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Anthropology (2000)

by Dan Rhodes

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2991386,564 (3.65)11
Through a series of surreal comic monologues, each one a story in itself, Dan Rhodes writes about the inner agonies of modern man.

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English (12)  Finnish (1)  All languages (13)
Showing 1-5 of 12 (next | show all)
101 very short—short as in one or two paragraphs—stories about dysfunctional relationships, including several where the hook is stalkerish. I didn't realise that when I picked it up to read it on the bus—a friend gave it to me years ago and I've been trying to read some of my unread books. ( )
  mari_reads | Feb 14, 2020 |
  mrsrobin | Jun 24, 2017 |
I read this in about 30 minutes and loved every minute of it! The stories range from sad to darkly hilarious. A nice take on how distorted relationships can get if we are not careful to remember our own individuality. ( )
  PagesandPints | Sep 1, 2016 |
One hundred one short stories, each one hundred one words long, all in the first person with a narrator and his girlfriend. Collectively they amount to an anthropology of modern relationships, capturing the full range of emotions from funny to romantic to sad. But as the stories progress they are increasingly bizarre, dark, and off centered, a trajectory that is mirrored in the increasingly bizarrely named girlfriends.

I read a few stories a day, each one takes less than a minute and reads like a prose poem, and I plan to dip into them again in the future. ( )
  nosajeel | Jun 21, 2014 |
I always think of this as the book to read when you're breaking up with someone (or they're breaking up with you). It somehow makes it hurt a little less. Yes the stories are about love but with the odd exception they don't tend to fall into the typical portrayal of love. The stories are tiny but perfectly formed and probably best enjoyed if you have a black sense of humour and are a little on the cynical side. His narrators tend to be at a loss about the whole thing and often miss the point. Even knowing what the punchline is Pieces makes me laugh every single time. My other favourite is the last story which seems to have wandered in from some other much sweeter book. ( )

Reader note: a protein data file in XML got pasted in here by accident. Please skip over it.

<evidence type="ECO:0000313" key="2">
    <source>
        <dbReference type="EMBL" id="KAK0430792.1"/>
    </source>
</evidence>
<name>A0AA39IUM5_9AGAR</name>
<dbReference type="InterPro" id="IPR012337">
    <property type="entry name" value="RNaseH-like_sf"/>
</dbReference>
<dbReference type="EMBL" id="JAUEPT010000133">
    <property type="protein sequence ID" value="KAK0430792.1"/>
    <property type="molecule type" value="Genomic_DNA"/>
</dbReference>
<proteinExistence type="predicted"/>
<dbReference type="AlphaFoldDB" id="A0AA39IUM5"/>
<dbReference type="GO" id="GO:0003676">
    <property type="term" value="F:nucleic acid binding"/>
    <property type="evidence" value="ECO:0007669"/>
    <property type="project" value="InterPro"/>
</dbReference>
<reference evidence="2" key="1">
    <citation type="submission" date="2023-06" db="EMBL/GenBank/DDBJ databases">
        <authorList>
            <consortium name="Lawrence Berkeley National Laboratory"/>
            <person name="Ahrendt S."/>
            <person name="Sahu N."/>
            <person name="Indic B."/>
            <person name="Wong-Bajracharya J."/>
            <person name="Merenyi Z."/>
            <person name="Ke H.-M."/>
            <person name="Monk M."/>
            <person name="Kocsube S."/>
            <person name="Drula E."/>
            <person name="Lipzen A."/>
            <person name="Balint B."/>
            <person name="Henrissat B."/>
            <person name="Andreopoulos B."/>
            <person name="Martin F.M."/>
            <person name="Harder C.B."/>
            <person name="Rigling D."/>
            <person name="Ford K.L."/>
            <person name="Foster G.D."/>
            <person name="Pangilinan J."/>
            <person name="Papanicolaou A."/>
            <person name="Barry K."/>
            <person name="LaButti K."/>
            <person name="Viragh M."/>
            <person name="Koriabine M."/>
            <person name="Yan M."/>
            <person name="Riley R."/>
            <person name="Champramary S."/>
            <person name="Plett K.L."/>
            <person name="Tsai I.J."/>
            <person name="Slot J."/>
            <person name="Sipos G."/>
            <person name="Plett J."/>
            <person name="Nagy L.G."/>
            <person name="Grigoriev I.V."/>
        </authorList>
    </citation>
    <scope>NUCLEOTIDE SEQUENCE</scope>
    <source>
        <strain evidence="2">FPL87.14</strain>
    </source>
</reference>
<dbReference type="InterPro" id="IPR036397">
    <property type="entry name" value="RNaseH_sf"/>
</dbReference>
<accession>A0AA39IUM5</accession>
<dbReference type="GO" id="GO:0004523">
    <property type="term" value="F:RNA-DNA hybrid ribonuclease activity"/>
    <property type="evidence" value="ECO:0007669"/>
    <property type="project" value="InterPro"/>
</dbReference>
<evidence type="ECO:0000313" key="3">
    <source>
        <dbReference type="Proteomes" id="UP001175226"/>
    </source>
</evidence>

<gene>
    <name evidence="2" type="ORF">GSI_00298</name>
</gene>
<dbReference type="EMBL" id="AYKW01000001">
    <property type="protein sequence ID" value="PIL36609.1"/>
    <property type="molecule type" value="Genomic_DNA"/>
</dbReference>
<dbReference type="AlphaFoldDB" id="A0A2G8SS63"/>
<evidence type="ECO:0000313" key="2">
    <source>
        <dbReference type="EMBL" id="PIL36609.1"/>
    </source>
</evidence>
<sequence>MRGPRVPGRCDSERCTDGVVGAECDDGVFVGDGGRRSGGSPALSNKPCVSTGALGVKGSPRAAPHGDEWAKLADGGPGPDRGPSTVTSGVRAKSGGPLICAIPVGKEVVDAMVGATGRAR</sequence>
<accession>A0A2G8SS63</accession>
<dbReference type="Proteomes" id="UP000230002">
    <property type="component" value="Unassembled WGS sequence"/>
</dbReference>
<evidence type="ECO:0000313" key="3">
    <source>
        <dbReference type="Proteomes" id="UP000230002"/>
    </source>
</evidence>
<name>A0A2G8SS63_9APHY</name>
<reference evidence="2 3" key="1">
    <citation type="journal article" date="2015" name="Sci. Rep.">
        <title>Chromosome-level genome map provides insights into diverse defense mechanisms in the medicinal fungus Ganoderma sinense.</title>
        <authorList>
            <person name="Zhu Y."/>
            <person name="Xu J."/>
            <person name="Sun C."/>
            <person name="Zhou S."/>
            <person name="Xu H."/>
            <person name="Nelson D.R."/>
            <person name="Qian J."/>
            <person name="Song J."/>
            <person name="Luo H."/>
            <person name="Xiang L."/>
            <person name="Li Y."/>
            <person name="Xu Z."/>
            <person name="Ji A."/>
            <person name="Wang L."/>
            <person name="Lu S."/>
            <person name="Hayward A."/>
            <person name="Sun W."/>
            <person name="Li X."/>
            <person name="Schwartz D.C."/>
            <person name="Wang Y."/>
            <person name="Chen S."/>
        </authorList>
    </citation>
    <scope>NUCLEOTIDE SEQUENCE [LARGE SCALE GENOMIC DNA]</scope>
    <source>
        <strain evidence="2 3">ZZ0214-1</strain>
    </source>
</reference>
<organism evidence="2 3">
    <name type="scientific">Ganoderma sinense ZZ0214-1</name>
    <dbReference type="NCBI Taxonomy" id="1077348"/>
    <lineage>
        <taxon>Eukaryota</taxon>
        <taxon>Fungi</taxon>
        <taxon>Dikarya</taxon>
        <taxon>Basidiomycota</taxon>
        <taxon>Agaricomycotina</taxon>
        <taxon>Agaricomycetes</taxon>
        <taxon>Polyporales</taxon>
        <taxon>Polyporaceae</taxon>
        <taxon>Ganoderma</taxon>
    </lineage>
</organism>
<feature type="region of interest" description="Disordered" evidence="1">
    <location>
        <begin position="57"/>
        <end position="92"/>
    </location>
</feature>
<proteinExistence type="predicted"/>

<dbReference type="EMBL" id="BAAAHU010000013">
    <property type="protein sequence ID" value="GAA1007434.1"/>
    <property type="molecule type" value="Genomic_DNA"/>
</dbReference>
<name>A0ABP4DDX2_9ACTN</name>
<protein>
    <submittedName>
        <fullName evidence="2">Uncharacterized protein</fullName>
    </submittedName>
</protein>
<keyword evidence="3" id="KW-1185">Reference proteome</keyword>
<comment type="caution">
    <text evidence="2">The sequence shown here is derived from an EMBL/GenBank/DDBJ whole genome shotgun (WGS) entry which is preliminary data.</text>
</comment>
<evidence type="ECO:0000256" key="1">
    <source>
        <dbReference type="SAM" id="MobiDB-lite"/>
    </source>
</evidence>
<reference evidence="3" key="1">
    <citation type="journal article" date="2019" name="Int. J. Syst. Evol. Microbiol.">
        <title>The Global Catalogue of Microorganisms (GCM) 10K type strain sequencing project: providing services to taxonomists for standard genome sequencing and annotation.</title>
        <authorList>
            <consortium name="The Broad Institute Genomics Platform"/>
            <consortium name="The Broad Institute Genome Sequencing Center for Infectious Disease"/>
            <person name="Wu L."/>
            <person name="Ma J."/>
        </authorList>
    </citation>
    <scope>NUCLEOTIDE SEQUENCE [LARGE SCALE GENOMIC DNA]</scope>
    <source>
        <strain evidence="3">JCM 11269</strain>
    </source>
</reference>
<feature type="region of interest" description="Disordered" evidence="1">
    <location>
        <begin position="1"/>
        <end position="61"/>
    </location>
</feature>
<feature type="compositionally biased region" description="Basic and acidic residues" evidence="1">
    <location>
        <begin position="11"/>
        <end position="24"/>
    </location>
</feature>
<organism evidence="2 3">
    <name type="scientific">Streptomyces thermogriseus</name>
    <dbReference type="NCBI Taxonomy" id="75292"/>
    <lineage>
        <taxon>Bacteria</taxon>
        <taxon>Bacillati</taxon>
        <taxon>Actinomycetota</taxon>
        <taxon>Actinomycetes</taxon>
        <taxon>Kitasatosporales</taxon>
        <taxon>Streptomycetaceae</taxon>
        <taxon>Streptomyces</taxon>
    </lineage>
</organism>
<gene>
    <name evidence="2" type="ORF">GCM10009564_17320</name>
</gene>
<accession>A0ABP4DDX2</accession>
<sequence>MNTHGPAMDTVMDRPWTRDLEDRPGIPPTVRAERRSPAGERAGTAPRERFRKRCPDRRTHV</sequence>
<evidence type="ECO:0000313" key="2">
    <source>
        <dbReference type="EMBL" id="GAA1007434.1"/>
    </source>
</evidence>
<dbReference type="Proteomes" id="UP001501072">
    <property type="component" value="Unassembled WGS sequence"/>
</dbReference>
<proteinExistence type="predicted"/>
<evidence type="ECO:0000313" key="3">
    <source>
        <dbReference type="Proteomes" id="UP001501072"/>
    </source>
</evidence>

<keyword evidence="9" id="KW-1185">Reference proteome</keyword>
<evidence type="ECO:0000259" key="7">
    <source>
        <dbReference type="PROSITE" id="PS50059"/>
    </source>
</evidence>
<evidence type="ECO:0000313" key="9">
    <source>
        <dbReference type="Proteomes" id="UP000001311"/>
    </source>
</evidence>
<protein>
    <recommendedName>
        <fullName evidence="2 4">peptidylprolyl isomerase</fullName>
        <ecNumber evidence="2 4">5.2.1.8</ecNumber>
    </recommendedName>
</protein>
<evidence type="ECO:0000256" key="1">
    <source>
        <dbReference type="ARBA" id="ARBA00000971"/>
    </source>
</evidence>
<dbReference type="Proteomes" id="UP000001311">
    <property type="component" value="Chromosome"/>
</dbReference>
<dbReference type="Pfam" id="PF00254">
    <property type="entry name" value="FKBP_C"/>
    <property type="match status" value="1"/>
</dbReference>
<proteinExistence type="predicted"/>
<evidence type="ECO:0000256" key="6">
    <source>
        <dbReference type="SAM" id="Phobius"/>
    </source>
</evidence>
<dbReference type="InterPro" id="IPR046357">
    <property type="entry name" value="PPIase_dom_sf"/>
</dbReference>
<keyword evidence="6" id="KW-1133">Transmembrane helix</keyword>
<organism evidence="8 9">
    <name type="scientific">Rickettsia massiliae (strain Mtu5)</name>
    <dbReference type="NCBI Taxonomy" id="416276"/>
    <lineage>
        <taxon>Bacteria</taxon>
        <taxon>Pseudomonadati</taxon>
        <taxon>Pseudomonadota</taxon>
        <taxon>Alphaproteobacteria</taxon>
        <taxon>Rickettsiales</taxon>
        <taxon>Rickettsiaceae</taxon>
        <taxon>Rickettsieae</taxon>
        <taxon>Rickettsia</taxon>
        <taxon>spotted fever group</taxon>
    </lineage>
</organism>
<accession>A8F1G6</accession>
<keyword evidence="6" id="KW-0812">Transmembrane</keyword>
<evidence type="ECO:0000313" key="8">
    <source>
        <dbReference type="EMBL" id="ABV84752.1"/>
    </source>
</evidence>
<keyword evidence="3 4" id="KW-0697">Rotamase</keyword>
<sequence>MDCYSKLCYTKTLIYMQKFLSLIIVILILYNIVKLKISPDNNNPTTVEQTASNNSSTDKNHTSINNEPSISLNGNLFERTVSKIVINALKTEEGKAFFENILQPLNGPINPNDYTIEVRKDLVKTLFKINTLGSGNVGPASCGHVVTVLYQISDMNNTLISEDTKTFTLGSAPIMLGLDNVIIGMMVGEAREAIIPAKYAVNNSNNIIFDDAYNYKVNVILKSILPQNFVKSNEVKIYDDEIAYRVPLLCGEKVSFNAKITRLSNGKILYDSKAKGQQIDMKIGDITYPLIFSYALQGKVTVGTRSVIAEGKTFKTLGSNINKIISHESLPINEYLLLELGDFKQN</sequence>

tatterd | Mar 30, 2013 |
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I loved an anthropologist.
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(Click to show. Warning: May contain spoilers.)
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Through a series of surreal comic monologues, each one a story in itself, Dan Rhodes writes about the inner agonies of modern man.

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Average: (3.65)
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Canongate Books

An edition of this book was published by Canongate Books.

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